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When priesthood holders “walk the path of priesthood service,” the Savior Jesus Christ goes with them, President Henry B. Eyring said in his address at the priesthood session of general conference.

President Eyring, first counselor in the First Presidency, acknowledged, “It is natural to feel some inadequacy when we consider what the Lord has called us to do.”

He added, “In fact, if you told me that you feel perfectly capable of fulfilling your priesthood duties, I might worry that you do not understand them. On the other hand, if you told me that you feel like giving up because the task is too far beyond your abilities, then I would want to help you understand how the Lord magnifies and strengthens the holders of His priesthood to do things they never could have done alone.”

President Eyring cited several statements from scripture that, he said, “can deepen our sense of awe regarding the holy priesthood.”

“One way to respond to such awe-inspiring descriptions of the power of the priesthood is to assume that they do not apply to us,” he observed. “Another way to respond is with soul-searching questions, asked in our own hearts, such as these: Have I ever felt that the heavens have been opened to me? Would anyone use the phrase ‘ministering of angels’ to describe my priesthood service? Do I bring the ‘power of godliness’ into the lives of those I serve? Have I ever broken a mountain, defied an army, broken someone’s bands, or subdued wordly powers — even if only figuratively — in order to accomplish God’s will?”

Noting that such introspection always brings a feeling that one could be doing more in the service of the Lord, President Eyring said, “I hope it also brings you a feeling that you want to do more — a longing to participate more fully in the Lord’s miraculous work. Such feelings are the first step toward becoming the kind of men that priesthood service is meant to produce.”

The next step, he said, is described in the interaction between Jehovah and Enoch as recounted in Moses 6:32, 34. Enoch said he was young and “slow of speech.” Jehovah assured him that His Spirit would be with Enoch and he would, therefore, be given utterance and power.

“Brethren,” President Eyring said, “our ordination to the priesthood is an invitation from the Lord to walk with Him. And what does it mean to walk with the Lord? It means to do what He does, to serve the way He serves.”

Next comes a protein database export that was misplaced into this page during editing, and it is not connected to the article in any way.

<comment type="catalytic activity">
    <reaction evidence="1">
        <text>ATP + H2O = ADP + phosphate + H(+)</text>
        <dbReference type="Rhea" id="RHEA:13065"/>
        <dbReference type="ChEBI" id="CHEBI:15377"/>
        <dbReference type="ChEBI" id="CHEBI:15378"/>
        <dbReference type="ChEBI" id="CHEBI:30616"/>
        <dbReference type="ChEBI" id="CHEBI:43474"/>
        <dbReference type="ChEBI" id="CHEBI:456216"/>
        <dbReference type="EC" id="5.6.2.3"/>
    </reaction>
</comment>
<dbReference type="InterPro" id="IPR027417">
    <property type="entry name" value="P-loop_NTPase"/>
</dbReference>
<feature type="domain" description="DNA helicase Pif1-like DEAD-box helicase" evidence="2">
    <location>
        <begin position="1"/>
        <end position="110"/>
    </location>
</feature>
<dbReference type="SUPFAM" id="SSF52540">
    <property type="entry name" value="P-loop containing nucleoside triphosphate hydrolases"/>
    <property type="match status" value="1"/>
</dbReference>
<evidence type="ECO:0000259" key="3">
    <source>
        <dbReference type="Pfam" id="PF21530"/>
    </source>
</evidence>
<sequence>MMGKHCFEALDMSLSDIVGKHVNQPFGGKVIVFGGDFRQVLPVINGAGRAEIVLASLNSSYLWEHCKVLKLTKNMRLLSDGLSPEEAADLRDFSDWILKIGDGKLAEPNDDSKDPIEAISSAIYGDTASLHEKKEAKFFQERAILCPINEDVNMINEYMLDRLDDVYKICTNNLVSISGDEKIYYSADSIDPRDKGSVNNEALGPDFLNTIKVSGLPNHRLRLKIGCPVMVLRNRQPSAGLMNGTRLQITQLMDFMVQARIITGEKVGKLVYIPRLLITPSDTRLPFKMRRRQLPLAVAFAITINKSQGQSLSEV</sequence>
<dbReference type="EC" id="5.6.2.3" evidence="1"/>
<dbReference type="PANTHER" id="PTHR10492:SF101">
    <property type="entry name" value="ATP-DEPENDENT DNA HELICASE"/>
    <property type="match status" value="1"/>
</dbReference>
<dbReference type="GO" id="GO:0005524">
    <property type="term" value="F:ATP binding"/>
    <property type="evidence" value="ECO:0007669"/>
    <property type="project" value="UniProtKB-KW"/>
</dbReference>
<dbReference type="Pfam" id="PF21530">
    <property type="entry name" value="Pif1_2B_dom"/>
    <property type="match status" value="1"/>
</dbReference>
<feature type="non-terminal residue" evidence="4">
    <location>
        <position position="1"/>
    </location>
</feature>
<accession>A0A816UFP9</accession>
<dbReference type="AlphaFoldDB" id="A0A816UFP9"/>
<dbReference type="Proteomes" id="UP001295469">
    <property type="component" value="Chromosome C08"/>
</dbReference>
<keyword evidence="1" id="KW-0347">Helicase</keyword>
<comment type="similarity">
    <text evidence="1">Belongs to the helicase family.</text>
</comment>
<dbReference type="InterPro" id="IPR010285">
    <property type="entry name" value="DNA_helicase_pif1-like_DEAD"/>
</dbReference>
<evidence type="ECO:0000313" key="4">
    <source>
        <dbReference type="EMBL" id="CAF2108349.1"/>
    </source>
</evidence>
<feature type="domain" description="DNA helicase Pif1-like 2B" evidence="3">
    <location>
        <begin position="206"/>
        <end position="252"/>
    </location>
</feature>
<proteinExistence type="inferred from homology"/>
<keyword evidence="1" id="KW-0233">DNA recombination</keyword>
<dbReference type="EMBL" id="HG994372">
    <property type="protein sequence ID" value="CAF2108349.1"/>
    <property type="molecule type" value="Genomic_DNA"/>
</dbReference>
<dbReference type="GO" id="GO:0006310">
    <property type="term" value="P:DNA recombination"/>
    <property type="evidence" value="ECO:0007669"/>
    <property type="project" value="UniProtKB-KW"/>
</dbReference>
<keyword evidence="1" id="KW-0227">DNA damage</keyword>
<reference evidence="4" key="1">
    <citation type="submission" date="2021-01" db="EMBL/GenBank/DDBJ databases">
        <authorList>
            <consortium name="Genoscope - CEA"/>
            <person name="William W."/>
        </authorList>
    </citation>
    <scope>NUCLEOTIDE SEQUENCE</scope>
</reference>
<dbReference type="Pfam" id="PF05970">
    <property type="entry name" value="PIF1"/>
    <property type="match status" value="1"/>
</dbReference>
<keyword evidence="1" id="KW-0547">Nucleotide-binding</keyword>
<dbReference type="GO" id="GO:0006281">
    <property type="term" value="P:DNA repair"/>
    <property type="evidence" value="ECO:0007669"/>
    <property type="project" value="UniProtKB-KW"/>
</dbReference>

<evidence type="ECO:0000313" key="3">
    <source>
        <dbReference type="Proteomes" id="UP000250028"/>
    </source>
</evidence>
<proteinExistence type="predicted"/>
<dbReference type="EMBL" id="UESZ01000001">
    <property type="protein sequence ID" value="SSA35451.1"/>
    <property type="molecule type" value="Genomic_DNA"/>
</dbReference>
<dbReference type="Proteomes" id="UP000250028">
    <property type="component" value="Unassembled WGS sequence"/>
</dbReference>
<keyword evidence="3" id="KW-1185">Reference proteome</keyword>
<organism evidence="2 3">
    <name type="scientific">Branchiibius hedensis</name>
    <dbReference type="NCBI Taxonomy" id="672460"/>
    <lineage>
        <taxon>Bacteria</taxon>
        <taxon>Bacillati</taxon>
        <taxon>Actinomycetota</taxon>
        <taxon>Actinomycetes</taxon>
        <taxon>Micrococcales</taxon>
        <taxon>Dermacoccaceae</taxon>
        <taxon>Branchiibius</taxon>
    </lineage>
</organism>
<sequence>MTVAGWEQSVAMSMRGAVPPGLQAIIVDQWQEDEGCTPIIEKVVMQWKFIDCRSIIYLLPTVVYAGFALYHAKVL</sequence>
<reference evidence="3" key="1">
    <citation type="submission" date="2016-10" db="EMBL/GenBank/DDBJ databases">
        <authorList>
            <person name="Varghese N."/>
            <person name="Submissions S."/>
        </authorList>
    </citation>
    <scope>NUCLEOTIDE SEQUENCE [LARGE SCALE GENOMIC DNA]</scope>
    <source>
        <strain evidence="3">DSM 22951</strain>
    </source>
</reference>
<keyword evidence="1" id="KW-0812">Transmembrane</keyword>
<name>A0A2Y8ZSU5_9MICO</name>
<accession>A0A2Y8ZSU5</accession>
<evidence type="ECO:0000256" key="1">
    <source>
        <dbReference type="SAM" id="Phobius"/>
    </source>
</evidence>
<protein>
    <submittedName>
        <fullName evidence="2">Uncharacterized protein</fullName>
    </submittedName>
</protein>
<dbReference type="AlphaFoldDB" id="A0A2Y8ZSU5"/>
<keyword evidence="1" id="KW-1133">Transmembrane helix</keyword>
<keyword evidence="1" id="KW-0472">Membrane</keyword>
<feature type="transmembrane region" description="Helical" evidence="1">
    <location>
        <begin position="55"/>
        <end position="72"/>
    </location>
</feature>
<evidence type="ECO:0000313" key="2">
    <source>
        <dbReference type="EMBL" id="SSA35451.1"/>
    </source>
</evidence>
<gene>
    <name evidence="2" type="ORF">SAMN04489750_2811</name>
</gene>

President Eyring said that as soon priesthood holders accept the Lord’s invitation, “Walk with Me,” their priesthood service becomes higher and nobler, but also more achievable, because they know they are not alone.

He said he has relied many times on the promise of divine aid in giving priesthood service. He recounted an experience that happened while he was a bishop. He received a telephone call from a woman who had made a serious mistake and now faced a difficult decision. In an interview with her he felt he knew the answer to her problem but felt strongly she needed to obtain the answer for herself. He told her, “I believe God will tell you what to do if you would ask Him.” She subsequently did so, and He did tell her.

In another incident, President Eyring said, he counseled a recently baptized member of his ward who, inebriated, had crashed his car into a bank lobby.

As President Eyring sat looking at him he heard a voice in his mind say “I’m going to let you see him as I see him.”

“And then, for a brief moment, his whole appearance changed. I saw not a dazed young man but a bright, noble son of God. I suddenly felt the Lord’s love for him. That vision changed our conversation. It also changed me.”

From these experiences, President Eyring said, he learned three important lessons: God notices and will support even the newest and youngest deacon; the Lord’s work is not just to solve problems but is also to build people; and walking with the Savior in priesthood service will change the way one looks at others.

“I testify that when we walk the path of priesthood service, the Savior Jesus Christ goes with us, for it is His path, His way,” said President Eyring.

rscott@deseretnews.com

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